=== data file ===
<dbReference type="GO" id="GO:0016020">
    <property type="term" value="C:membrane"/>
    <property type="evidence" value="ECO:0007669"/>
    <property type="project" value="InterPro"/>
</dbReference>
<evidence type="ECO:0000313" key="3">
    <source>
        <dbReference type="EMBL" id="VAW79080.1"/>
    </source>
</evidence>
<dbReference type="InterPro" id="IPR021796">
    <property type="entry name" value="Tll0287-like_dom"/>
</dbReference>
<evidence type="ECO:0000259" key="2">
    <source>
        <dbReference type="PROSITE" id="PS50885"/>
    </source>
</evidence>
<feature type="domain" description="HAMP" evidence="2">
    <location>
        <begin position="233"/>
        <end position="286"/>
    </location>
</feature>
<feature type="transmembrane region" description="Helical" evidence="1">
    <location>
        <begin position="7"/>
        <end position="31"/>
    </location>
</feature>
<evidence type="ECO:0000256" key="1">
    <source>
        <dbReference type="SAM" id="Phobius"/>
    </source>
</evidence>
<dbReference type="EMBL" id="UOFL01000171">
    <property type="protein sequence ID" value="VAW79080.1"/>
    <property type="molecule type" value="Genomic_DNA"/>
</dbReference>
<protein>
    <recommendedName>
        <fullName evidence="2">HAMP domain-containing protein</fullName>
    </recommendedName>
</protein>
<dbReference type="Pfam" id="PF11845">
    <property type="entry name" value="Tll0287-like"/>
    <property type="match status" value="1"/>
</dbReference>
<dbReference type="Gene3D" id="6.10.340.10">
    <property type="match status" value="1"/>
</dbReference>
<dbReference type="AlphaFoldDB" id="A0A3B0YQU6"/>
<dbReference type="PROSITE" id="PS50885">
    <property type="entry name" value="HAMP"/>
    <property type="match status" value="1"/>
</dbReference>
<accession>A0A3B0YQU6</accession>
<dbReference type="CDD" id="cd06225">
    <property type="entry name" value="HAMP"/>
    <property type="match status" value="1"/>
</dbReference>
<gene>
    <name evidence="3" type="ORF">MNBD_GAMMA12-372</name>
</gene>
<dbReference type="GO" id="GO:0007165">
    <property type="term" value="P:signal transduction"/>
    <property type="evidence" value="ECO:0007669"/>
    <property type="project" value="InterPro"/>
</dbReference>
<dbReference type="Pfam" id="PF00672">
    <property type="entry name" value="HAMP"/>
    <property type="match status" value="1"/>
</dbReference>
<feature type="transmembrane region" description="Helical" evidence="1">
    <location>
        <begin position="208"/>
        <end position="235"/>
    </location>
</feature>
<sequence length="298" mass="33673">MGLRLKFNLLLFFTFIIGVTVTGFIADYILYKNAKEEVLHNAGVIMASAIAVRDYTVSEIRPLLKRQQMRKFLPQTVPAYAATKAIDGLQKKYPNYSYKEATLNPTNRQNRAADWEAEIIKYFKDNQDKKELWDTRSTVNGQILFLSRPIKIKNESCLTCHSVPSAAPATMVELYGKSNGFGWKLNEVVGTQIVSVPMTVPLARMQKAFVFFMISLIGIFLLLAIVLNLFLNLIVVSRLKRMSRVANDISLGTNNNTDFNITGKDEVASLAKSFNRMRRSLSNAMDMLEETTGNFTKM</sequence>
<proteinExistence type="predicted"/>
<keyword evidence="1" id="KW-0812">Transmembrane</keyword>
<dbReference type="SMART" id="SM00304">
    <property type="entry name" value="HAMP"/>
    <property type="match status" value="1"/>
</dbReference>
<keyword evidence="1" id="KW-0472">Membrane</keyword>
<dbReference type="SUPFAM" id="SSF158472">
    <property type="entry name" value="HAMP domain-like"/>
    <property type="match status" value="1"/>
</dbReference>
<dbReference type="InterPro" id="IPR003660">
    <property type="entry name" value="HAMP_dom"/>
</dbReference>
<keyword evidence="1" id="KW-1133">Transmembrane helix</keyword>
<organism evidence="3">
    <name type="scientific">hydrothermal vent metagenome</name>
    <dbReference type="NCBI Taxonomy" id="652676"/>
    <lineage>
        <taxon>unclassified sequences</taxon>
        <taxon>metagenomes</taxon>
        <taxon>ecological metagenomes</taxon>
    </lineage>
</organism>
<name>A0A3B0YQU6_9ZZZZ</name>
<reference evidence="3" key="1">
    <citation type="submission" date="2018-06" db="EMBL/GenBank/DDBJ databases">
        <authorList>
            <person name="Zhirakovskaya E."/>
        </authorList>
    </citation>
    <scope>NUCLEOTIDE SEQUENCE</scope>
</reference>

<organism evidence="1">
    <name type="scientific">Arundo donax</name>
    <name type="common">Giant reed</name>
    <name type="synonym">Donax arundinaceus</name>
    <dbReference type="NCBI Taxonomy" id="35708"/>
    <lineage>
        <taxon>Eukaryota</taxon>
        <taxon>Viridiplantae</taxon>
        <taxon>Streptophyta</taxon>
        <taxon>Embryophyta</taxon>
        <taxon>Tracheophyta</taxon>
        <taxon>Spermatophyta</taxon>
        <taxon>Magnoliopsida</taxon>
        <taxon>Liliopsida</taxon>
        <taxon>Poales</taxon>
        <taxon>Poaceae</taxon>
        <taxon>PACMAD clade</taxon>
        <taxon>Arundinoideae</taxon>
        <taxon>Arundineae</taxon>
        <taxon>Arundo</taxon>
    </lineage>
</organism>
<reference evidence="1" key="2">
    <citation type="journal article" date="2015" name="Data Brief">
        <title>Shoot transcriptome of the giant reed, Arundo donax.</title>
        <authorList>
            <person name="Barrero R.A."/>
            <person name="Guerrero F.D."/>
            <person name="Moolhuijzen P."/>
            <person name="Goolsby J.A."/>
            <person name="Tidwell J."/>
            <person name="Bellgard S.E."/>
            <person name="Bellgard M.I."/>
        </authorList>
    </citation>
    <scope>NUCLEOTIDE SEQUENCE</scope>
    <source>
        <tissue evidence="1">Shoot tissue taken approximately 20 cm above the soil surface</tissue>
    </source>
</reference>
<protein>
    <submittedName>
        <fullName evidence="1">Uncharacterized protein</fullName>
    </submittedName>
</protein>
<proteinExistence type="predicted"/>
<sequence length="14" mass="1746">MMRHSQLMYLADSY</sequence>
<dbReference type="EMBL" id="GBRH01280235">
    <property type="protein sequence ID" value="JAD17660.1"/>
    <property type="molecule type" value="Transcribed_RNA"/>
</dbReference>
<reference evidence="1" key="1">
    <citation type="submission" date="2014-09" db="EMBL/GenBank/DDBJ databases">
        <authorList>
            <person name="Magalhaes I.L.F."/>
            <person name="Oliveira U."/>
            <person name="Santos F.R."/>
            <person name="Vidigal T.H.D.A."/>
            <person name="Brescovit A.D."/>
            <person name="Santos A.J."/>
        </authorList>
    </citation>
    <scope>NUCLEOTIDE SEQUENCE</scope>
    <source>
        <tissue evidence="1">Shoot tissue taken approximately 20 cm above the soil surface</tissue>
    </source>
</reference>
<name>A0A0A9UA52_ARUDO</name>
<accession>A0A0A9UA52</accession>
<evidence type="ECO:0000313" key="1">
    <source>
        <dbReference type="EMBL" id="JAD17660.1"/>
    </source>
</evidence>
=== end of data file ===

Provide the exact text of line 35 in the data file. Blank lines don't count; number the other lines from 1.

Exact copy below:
</evidence>